In July of 2011, Standard & Poor’s announced that it would cut the U.S. credit rating from its vaunted AAA status within three months “if we conclude that Congress and the Administration have not achieved a credible solution to the rising U.S. government debt burden,” but members of Congress apparently didn’t notice (or care), so they dickered over raising the U.S. borrowing limit until the last second, and delayed meaningful action on cutting spending, and so as promised, on August 5, 2011, S&P cut the U.S. credit rating by one notch for the first time ever.  The stock market fell by nearly 7%.  The agencies that rate sovereign debt are once again spelling out what will lead to another U.S. downgrade, and Congress seems not to be listening this time, either.  Moody’s and Fitch still give America’s debt their top rating, but like S&P, they’ve put the United States on a negative outlook, which means a downgrade could be coming.  The recent deal to avert the fiscal cliff helped a little by preventing widespread tax hikes that probably would have caused a recession and made the national debt even worse.  That deal also resolved some long standing questions by locking in tax rates permanently instead of leaving them subject to further political action, which reduces uncertainty.  But the deal did virtually nothing to cut spending or improve the nation’s shaky finances, which is why further downgrades seem likely. Here’s why:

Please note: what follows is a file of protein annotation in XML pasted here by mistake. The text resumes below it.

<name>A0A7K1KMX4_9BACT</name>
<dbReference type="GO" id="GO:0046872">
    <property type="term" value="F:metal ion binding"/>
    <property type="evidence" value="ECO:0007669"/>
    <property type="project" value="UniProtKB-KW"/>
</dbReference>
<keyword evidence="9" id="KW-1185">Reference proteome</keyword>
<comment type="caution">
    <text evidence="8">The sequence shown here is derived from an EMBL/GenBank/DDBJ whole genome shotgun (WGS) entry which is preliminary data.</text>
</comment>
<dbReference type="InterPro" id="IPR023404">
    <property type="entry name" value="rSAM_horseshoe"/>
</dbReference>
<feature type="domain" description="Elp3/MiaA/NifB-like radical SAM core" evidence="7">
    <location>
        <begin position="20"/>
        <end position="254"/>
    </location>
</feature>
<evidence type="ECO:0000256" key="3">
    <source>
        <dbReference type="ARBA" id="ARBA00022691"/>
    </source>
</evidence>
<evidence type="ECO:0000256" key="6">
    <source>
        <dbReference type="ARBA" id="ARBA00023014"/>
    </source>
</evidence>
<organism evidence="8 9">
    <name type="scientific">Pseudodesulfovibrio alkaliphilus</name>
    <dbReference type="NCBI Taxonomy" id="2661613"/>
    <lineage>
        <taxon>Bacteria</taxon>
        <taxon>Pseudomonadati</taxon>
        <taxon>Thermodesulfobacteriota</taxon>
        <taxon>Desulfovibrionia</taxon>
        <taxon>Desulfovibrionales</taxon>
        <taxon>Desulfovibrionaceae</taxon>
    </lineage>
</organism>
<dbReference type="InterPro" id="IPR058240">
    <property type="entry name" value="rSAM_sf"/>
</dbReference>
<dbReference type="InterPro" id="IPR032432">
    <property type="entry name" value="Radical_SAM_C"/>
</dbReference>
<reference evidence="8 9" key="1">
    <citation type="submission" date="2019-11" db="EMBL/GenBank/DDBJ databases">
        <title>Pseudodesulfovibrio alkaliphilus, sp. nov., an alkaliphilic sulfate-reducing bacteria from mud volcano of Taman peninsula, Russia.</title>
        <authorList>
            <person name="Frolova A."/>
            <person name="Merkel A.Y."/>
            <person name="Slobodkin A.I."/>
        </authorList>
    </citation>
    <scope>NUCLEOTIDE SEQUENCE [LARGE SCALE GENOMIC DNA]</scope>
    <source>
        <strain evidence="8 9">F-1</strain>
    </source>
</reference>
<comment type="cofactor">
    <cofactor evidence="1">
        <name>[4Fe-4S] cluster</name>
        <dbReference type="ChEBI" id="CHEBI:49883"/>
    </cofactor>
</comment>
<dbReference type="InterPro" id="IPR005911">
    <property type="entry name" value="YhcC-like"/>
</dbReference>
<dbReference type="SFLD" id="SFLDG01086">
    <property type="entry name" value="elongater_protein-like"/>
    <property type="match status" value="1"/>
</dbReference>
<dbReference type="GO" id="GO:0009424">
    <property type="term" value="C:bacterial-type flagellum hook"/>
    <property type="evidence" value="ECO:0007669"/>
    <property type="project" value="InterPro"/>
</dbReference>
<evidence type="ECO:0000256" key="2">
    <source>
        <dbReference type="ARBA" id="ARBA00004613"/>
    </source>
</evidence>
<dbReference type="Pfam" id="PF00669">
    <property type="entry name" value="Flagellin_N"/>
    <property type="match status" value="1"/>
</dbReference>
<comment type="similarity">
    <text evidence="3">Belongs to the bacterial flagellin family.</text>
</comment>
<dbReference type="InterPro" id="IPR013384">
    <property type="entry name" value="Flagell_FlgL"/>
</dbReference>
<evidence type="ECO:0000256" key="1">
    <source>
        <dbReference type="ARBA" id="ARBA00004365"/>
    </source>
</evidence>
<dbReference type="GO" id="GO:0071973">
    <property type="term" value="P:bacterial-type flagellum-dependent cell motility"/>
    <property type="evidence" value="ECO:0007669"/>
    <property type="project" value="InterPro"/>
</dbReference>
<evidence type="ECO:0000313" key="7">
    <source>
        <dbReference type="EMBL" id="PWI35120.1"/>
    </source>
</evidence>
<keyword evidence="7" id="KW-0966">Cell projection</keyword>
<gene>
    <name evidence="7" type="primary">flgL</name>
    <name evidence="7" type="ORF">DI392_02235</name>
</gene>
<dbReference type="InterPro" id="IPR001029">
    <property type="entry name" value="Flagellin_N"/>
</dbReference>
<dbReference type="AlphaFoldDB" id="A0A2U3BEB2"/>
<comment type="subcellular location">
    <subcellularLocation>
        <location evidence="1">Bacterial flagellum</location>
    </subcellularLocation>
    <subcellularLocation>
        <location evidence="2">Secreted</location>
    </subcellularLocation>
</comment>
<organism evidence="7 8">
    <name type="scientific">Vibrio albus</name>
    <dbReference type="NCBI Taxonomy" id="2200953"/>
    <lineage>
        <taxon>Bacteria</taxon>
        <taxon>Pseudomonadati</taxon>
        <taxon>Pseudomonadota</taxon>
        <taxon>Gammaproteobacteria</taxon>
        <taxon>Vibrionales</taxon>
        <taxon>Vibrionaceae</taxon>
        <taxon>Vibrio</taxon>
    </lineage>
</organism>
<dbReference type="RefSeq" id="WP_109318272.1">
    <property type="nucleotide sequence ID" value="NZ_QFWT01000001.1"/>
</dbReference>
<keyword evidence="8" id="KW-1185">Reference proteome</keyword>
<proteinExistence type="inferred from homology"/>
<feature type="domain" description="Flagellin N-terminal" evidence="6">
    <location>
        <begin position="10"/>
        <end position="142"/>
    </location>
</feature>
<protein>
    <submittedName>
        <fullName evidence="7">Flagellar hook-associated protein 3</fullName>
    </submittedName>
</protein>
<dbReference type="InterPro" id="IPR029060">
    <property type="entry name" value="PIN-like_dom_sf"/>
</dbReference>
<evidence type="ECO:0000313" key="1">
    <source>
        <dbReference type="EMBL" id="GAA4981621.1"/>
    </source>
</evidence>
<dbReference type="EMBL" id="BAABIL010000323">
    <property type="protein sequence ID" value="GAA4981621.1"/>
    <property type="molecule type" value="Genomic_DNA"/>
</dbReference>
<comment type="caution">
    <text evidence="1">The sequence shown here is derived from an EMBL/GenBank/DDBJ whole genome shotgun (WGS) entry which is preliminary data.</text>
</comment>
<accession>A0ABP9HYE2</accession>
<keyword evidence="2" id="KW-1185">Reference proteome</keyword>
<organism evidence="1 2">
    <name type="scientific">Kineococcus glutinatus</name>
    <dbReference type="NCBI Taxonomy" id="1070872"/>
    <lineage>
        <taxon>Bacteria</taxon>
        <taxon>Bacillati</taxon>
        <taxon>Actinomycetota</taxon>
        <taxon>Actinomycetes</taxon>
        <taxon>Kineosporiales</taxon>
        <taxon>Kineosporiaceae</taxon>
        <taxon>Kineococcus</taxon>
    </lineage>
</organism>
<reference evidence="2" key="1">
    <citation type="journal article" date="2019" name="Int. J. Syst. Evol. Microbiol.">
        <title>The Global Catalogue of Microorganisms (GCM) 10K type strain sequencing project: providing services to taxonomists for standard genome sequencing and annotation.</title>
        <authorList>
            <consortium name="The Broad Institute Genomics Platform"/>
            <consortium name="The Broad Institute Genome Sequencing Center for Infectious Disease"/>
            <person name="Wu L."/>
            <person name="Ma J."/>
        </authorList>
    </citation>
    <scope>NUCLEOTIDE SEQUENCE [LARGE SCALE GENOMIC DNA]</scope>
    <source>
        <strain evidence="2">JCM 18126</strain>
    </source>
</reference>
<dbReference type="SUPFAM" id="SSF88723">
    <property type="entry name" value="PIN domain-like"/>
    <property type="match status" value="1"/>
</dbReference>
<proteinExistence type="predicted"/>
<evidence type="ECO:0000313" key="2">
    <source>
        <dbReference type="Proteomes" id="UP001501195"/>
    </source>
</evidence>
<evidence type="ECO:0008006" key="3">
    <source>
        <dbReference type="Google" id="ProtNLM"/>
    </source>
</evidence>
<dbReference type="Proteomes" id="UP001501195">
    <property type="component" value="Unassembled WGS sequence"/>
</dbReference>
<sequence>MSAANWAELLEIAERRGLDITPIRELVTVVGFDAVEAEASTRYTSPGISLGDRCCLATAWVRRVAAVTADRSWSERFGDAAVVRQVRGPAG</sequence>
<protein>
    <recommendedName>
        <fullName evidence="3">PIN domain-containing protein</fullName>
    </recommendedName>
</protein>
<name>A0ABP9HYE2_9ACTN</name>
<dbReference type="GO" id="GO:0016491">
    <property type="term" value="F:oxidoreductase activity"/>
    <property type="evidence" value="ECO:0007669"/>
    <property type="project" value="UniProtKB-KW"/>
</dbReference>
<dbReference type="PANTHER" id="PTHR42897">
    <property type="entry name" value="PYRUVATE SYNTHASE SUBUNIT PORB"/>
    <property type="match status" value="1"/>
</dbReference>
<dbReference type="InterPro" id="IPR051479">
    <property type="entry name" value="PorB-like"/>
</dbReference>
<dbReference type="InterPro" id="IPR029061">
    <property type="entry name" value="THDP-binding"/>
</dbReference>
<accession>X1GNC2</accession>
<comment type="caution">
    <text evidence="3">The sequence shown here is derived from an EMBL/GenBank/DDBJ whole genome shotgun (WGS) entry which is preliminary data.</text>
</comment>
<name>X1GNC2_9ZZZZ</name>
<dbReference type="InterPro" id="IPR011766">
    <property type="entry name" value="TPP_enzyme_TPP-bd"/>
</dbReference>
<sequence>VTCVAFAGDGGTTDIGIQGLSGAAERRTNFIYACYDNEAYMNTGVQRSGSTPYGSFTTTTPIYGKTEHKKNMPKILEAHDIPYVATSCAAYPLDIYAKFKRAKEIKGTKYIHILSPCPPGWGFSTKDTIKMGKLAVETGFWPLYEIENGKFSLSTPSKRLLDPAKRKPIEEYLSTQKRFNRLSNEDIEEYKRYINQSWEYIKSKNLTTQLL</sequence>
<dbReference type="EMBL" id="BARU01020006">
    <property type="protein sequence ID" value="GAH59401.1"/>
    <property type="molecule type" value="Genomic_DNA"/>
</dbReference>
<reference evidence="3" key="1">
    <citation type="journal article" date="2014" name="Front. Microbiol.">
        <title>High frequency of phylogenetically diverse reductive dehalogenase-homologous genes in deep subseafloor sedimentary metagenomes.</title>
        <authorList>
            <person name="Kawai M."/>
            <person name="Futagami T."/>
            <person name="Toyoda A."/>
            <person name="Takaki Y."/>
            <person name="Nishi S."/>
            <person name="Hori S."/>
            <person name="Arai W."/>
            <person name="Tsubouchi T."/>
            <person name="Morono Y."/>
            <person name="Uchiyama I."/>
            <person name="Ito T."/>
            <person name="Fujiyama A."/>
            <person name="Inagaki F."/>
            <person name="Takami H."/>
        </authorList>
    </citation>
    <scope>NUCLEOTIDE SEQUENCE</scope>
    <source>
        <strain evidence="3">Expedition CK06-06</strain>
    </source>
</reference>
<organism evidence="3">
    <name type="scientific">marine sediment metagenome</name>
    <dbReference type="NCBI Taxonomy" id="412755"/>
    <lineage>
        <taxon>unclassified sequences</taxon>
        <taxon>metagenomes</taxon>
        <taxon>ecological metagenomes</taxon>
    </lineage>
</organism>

·    Another standoff over the debt ceiling.  Failure to reach agreement on raising the debt ceiling in a timely manner, weeks in advance rather than just a single day before the funding capacity of the federal government is exhausted, as happened in August 2011, would raise questions about US governance on fiscal matters.
·    A failure to cut spending in 2013. Moody’s wants to see spending cuts, and perhaps even more tax hikes, as part of a big budget deal in the first few months of 2013 that would convincingly improve the government’s long-term finances.
·    A rise in interest rates.  Standard & Poor’s says that higher interest rates are one scenario that could cause it to downgrade U.S. debt a second time.
·    A recession. Another economic downturn would put more people out of work, lower government revenue from income taxes, and more federal stimulus spending would make the U.S. debt burden more intractable, leading to another downgrade.